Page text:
seeking to protect Russia.
An official in the White House wouldn’t say whether Trump
would sign it, saying only that they are reviewing the bill and
that the administration supports sanctions against the three
How Russia responds will depend on the final form of the
legislation, Russian President Vladimir Putin told reporters at
a news conference Thursday while visiting Finland.
U.S. sanctions against Russia are "absolutely illegal from
the point of view of international law," Putin said. "At some
point we will have to respond. It’s impossible to tolerate
boorishness toward our country forever."
White House Communications director Anthony Scaramucci told
CNN on Thursday that Trump may "sign the sanctions exactly the
way they are or he may veto the sanctions and negotiate an even
tougher deal against the Russians."
The sanctions against Iran, modeled on previous executive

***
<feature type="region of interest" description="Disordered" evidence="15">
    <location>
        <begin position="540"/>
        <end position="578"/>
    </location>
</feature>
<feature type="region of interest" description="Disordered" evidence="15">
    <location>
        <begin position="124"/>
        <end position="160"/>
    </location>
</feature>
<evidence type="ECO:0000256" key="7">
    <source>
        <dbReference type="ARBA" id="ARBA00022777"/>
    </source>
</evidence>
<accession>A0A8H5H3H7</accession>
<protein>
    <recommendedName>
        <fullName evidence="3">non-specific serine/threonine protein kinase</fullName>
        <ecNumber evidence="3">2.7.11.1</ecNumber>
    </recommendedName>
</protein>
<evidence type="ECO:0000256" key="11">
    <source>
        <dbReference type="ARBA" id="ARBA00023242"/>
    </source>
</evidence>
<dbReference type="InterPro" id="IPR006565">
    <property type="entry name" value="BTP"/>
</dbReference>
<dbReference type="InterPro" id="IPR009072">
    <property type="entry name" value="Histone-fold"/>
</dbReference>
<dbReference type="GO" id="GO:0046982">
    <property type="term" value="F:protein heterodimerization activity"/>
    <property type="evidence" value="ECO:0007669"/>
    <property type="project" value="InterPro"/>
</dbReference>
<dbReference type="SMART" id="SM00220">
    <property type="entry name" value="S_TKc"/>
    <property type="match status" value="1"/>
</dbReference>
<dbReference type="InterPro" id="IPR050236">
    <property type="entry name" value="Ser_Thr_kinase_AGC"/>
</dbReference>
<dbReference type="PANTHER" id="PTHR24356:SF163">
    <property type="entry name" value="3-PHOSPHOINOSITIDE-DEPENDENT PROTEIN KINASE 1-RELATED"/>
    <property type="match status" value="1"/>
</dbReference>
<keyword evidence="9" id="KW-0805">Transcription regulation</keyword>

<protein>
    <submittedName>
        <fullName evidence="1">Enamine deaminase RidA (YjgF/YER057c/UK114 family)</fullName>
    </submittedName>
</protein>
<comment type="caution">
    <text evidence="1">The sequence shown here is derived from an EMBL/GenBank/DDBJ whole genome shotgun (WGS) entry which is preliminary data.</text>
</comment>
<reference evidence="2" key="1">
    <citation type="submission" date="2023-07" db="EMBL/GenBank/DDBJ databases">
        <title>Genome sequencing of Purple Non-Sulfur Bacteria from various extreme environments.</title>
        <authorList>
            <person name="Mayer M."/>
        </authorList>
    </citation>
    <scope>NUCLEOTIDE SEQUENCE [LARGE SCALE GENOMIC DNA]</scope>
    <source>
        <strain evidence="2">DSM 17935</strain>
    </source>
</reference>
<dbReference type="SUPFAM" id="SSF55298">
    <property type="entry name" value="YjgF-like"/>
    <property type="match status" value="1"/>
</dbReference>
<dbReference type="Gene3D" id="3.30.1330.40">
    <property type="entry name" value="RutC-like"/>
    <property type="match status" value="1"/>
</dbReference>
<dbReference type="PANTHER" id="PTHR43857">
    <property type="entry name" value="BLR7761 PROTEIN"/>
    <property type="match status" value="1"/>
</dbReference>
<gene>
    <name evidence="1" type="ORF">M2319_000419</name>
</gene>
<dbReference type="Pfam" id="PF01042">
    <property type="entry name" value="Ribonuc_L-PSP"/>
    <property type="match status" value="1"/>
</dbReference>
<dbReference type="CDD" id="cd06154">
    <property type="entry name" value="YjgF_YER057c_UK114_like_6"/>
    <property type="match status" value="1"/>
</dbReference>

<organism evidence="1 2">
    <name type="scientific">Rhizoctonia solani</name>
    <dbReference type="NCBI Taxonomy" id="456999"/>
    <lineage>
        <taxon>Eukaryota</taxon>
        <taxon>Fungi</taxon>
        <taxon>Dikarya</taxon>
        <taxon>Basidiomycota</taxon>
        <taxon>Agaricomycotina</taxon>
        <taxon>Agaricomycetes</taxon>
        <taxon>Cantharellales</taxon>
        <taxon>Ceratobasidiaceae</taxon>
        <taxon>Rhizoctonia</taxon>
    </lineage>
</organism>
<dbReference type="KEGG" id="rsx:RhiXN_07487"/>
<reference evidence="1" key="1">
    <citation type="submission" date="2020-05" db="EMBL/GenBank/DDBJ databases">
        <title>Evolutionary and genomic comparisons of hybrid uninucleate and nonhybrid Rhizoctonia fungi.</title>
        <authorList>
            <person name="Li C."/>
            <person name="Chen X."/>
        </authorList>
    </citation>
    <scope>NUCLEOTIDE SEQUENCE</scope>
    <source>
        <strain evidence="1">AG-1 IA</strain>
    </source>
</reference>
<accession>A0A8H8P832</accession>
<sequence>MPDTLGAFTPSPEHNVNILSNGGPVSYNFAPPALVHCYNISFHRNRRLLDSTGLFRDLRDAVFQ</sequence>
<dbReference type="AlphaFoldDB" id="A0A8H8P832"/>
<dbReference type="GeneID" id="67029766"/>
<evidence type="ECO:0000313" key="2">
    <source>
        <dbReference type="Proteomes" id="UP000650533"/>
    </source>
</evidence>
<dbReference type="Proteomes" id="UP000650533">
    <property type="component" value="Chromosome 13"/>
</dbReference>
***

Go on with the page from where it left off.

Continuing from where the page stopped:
orders, were designed to punish entities that support terrorism,
sell weapons to the country, or help its ballistic missile
program. The bill also authorizes, but doesn’t require,
sanctions on human-rights abusers.
The North Korea sanctions are designed to punish the
country for its nuclear and ballistic-missile programs. The bill
contains additional economic sanctions and requires banks to
ensure their accounts aren’t being used in transactions
involving sanctioned entities.
Lawmakers from both parties said it would be a mistake for
Trump to veto the legislation.
"It’s typically not good for presidents to veto something
that can be overwhelmingly overridden,” said Senator Bob Corker,
a Tennessee Republican and chairman of the Foreign Relations
Senate Minority Leader Chuck Schumer of New York rejected